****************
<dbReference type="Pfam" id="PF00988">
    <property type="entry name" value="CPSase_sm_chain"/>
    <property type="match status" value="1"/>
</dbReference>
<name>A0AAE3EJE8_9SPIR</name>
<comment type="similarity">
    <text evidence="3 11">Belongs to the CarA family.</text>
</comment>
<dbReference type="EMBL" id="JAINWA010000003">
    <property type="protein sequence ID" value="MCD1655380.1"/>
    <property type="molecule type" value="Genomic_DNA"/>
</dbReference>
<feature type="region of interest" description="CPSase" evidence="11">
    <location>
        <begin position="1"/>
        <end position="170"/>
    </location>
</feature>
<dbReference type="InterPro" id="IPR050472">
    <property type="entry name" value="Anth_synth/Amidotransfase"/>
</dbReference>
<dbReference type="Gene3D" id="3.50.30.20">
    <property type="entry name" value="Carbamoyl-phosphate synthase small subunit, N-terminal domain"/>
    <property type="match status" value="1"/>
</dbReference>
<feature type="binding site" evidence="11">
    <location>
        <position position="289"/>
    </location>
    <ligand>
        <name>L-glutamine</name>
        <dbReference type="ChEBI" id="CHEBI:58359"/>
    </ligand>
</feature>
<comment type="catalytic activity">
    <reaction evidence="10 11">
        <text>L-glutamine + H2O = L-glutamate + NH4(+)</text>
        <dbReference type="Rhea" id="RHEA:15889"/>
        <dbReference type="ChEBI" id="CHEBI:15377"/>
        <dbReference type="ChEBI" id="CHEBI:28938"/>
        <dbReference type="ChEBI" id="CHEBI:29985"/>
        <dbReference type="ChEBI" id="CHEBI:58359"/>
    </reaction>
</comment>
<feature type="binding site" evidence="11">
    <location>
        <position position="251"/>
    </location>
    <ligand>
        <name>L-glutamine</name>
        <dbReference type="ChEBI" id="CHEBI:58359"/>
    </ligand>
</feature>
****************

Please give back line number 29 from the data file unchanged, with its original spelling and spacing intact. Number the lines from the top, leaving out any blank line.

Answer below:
    </location>